Research Topics

Publications on Institutions

There are 3 publications for Institutions.
  • Gender-responsive Budgeting as Fiscal Innovation


    Working Paper No. 797 | April 2014
    Evidence from India on “Processes”

    Gender-responsive budgeting (GRB) is a fiscal innovation. Innovation, for the purposes of this paper, is defined as a way of transforming a new concept into tangible processes, resources, and institutional mechanisms in which a benefit meets identified problems. GRB is a fiscal innovation in that it translates gender commitments into fiscal commitments by applying a “gender lens” to the identified processes, resources, and institutional mechanisms, and arrives at a desirable benefit incidence. The theoretical treatment of gender budgeting as a fiscal innovation is not incorporated, as the focus of this paper is broadly on the processes involved. GRB as an innovation has four specific components: knowledge processes and networking, institutional mechanisms, learning processes and building capacities, and public accountability and benefit incidence. The paper analyzes these four components of GRB in the context of India. The National Institute of Public Finance and Policy has been the pioneer of gender budgeting in India, and also played a significant role in institutionalizing gender budgeting within the Ministry of Finance, Government of India, in 2005. The Expert Committee Group on “Classification of Budgetary Transactions” makes recommendations on gender budgeting—Ashok Lahiri Committee recommendations—that will become part of the institutionalization process, integrating the analytical matrices of fiscal data through a gender lens and also the institutional innovations for GRB. Revisiting the 2004 Lahiri recommendations and revamping the process of GRB in India is inevitable, at both ex ante and ex post levels.

  • The Economics of Inclusion


    Working Paper No. 755 | February 2013
    Building an Argument for a Shared Society

    This paper presents a review of the literature on the economics of shared societies. As defined by the Club de Madrid, shared societies are societies in which people hold an equal capacity to participate in and benefit from economic, political, and social opportunities regardless of race, ethnicity, religion, language, gender, or other attributes, and where, as a consequence, relationships between the groups are peaceful. Our review centers on four themes around which economic research addresses concepts outlined by the Club de Madrid: the effects of trust and social cohesion on growth and output, the effect of institutions on development, the costs of fractionalization, and research on the policies of social inclusion around the world.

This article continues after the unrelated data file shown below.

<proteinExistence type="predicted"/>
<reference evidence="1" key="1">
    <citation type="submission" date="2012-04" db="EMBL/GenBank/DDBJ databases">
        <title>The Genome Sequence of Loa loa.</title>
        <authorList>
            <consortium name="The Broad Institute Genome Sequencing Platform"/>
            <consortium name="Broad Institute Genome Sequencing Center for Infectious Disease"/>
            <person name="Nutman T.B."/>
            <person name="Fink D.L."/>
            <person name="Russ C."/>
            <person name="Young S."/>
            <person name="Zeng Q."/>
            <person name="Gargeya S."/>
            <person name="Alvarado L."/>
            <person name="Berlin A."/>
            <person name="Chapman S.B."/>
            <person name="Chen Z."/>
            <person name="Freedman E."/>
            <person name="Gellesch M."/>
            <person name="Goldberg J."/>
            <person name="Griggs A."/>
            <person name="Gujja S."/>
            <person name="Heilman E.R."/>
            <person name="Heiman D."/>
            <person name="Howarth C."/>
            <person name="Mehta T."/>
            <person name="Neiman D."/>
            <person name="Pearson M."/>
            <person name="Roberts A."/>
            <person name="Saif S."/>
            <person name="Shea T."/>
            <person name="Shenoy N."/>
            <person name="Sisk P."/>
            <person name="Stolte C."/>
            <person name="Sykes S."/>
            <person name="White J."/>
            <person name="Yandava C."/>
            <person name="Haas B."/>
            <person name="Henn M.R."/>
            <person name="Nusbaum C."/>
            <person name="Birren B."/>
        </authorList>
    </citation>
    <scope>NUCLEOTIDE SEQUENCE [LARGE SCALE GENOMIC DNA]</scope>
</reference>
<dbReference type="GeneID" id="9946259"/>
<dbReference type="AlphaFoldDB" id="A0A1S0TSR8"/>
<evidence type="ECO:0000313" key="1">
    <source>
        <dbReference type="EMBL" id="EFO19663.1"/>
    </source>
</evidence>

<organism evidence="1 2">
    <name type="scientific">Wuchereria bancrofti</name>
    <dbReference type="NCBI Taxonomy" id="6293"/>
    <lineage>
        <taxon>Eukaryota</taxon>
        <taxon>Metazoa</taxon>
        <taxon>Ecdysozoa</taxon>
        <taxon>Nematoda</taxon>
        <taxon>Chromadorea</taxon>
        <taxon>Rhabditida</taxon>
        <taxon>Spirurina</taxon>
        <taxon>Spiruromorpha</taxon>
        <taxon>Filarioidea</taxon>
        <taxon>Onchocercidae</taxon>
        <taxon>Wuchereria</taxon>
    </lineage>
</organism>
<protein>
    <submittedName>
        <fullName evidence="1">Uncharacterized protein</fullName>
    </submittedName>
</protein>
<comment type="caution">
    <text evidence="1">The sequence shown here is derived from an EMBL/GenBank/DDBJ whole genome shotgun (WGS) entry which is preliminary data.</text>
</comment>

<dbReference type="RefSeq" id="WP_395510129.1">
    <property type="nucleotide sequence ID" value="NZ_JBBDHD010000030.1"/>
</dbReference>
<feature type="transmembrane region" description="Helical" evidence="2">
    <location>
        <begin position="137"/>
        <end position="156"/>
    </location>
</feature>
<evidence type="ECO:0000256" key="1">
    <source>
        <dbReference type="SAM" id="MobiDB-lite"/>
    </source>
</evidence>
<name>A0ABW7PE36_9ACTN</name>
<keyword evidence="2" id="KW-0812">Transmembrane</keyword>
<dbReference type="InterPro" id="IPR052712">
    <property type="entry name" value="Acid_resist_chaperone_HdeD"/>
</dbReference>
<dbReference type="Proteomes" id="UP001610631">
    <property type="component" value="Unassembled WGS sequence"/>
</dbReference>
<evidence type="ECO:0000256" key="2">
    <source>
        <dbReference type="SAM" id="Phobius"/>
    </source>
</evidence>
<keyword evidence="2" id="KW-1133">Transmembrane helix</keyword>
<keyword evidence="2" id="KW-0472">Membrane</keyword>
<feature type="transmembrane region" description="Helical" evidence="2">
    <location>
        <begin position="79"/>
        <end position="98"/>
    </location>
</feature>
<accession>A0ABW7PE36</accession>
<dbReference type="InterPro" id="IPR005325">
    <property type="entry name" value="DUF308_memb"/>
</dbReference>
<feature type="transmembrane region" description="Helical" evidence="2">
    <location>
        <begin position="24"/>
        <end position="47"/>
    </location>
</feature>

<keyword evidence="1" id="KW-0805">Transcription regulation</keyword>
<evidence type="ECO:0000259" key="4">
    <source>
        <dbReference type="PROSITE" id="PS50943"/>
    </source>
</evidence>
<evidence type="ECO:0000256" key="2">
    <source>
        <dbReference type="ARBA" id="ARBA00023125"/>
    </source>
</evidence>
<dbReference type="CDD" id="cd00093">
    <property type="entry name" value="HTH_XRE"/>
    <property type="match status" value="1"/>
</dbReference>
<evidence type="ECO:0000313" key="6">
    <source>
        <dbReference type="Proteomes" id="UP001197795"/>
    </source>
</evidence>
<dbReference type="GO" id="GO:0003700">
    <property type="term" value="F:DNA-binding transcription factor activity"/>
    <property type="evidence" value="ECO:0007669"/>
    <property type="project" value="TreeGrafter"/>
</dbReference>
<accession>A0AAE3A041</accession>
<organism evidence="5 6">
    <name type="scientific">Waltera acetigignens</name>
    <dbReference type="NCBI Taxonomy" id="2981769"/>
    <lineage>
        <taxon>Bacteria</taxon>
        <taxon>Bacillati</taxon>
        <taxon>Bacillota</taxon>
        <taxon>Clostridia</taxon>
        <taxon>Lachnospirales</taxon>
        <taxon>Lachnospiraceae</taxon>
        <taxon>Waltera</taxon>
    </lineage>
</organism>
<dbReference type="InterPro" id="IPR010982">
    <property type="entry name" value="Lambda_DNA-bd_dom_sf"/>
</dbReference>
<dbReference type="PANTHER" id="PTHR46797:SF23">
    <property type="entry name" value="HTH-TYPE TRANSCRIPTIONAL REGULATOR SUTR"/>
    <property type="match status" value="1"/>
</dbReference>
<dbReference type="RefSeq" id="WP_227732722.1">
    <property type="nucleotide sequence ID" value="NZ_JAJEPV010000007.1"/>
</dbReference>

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    Author(s):
    Michael A. Valenti Olivier Giovannoni

  • Disaggregating the Resource Curse


    Working Paper No. 641 | December 2010
    Is the Curse More Difficult to Dispel in Oil States than in Mineral States?

    The hypothesis of the natural resource curse has captivated the economics profession, and since the mid-1990s has generated a large body of policymaking initiatives aimed at dispelling the curse. In this paper, we evaluate how the effect of resource abundance on economic growth has changed since these policies were first introduced by comparing the periods 1970–89 and 1996–2008. We disaggregate resources into oil, gas, coal, and nonfuel mineral resources, and find that disaggregation unmasks diverse effects of resources on concurrent economic and institutional outcomes, as well as on the ability of countries to transform their economic and institutional infrastructure. We consider resource dependence and institutional quality as two channels linking resource abundance to economic growth in the context of an instrumental variables (IV) model. In addition to exploring these channels, the IV framework enables us to test for the endogeneity of the measures of resource dependence and institutional quality in the growth regressions, paying particular attention to the weakness of the instruments.

     

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    Author(s):
    Timothy Azarchs Tamar Khitarishvili

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